$32.00 donated in past month
Congressional Black Caucus: Bush Must Stop Haiti Coup
After President Bush rejected Haitian President Aristide's appeal for immediate security assistance from the international community, members of the Congressional Black Caucus expressed their concern at what they say is Bush's refusal to preserve the democratically elected government in Haiti. We speak with Black Caucus member Rep. Maxine Waters.
Today at the United Nations, the UN Security Council is holding an emergency session on the embattled Caribbean nation. Meanwhile in Washington, the House Intelligence Committee is holding a closed door meeting with Roger Noriega, the Undersecretary of State for Western Hemispheric Affairs and other US officials running Washington's Haiti policy.
Late yesterday, France called on Haitian President Jean-Bertrand Aristide to resign and said a United Nations-backed security force should be deployed to Haiti to stabilize the country. Foreign Minister Dominique de Villepan said Aristide's government has lost its legitimacy and should be replaced.
President Bush yesterday rejected President Aristide's appeal for immediate security assistance from the international community to head off bloody insurrection, saying the US would "encourage the international community to provide a security presence" only after there was what Bush called a "political settlement." That remark confused some observers, given that it is Aristide's opponents that have rejected Washington's so-called peace initiative. Aristide accepted the plan. At the White House yesterday, Bush also warned Haitians not to flee to the United States.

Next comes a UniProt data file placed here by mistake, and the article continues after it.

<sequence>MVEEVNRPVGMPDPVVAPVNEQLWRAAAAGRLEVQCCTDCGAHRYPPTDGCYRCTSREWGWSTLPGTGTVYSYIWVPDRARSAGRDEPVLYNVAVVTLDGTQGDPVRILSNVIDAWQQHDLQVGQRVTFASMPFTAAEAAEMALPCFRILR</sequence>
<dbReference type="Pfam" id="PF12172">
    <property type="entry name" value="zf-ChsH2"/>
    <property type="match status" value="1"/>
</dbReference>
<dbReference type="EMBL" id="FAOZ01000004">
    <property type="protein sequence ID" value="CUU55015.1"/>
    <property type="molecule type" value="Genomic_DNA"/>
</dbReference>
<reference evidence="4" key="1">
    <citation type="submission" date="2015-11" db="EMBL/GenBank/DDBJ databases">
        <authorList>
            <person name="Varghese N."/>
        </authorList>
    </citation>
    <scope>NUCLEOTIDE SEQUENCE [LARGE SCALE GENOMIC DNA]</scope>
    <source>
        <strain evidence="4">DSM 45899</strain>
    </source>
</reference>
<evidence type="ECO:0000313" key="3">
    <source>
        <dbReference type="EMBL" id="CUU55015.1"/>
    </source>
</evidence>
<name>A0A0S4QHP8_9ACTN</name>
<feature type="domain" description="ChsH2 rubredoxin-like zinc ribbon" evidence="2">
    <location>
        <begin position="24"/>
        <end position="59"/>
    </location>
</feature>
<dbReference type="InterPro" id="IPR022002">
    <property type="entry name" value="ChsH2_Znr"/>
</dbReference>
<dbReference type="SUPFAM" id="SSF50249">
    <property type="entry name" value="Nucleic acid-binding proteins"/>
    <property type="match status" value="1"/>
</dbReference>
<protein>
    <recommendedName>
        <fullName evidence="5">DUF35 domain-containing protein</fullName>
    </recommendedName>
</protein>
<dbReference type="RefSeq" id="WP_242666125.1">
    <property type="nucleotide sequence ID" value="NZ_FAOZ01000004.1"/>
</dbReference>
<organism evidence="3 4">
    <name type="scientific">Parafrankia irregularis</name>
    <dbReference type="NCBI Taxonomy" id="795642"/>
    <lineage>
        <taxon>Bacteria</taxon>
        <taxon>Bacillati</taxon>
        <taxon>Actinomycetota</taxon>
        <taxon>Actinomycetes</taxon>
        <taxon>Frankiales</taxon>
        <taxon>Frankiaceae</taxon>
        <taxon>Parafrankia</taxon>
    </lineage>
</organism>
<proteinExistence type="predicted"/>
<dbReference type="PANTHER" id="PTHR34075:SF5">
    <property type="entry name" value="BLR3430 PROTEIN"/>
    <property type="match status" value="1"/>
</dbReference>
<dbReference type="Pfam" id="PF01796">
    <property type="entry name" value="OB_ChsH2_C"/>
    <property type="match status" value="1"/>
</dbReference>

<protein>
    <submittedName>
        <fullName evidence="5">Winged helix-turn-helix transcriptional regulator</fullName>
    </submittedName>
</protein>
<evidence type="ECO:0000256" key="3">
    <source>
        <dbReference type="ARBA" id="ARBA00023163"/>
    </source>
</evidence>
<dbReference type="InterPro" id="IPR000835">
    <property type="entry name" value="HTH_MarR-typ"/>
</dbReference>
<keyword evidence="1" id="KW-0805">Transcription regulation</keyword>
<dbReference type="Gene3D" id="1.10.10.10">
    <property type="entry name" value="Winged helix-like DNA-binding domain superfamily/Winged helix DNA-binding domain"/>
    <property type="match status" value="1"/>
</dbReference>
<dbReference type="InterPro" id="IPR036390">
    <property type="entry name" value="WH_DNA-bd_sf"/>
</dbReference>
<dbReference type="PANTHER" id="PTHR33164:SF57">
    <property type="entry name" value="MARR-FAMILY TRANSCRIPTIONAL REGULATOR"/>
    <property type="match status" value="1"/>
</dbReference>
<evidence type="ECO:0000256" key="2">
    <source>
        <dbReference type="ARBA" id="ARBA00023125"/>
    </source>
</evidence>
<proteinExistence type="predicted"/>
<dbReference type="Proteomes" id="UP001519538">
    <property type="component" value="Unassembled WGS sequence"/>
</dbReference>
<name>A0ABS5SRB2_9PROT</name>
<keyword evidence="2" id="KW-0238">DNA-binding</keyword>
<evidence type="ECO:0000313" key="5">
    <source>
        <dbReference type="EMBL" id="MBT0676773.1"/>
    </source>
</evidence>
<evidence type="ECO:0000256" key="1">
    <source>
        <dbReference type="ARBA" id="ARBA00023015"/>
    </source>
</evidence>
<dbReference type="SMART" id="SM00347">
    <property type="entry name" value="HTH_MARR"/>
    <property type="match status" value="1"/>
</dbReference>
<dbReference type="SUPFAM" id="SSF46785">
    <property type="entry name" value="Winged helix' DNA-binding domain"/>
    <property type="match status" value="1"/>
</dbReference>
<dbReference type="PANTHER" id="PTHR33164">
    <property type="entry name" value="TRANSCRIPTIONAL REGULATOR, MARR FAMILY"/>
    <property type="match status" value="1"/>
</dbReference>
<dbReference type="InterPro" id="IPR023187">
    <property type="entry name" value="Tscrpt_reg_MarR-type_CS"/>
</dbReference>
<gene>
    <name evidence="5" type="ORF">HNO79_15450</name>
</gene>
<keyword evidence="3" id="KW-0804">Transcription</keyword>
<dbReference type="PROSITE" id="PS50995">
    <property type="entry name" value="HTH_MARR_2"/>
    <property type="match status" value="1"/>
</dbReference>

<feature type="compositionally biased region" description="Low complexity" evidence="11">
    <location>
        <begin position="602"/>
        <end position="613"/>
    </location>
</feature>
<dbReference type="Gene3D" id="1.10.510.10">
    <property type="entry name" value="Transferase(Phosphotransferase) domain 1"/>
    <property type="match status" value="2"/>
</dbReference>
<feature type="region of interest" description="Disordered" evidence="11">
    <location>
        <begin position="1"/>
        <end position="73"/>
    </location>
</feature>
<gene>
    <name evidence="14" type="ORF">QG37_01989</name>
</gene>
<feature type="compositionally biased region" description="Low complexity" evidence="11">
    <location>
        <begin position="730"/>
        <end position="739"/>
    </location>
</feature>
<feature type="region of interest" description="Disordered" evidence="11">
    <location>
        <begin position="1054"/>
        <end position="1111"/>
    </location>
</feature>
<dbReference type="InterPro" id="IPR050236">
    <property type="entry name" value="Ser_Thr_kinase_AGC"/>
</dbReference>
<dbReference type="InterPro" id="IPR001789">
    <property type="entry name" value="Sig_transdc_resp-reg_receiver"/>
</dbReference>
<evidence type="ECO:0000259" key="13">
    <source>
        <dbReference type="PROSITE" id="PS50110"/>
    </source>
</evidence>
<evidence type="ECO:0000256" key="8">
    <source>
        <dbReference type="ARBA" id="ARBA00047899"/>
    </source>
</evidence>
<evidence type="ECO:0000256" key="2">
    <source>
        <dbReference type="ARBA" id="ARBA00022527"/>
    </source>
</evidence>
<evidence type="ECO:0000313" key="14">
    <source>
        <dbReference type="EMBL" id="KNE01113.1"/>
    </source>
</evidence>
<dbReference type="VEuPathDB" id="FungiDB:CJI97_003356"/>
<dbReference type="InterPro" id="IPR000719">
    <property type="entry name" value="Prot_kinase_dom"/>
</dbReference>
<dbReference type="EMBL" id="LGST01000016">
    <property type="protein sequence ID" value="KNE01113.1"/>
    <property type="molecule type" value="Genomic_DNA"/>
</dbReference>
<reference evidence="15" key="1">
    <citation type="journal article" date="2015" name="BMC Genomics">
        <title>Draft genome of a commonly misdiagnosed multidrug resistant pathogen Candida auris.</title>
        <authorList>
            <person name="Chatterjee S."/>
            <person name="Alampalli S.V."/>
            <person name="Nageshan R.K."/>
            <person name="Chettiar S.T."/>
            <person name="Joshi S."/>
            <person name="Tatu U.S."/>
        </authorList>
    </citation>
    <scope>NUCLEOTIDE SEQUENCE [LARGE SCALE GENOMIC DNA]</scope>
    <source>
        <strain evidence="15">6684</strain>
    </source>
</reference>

Bush's statements yesterday immediately drew fire from members of the Congressional Black Caucus. At a press conference yesterday, Rep. Elijah Cummings and Congressmember Charlie Rangel addressed reporters.
That was Rep. Charlie Rangel of New York and Rep. Elijah Cummings of Maryland speaking at a press conference yesterday.
Shortly after Bush made his remarks, Black Caucus members rushed to the White House to express concern at what they say is Bush's refusal to preserve the democratically elected government in Haiti. They first met US National Security Adviser Condoleezza Rice and ultimately demanded to meet with Bush. Secretary of State Colin Powell and White House Chief of Staff Andrew Card were there as well. This comes a day after Ira Kurzban, the lawyer for the Haitian government, said on this program that the US is arming and training the paramilitaries currently fighting to topple Aristide's government.
Rep. Maxine Waters, Democratic Congressmember from California serving in her seventh term. She is the Chief Deputy Whip of the Democratic Party and serves as Co-Chair of the House Democratic Steering Committee. She is the former chair of the Congressional Black Caucus.
Listen To Audio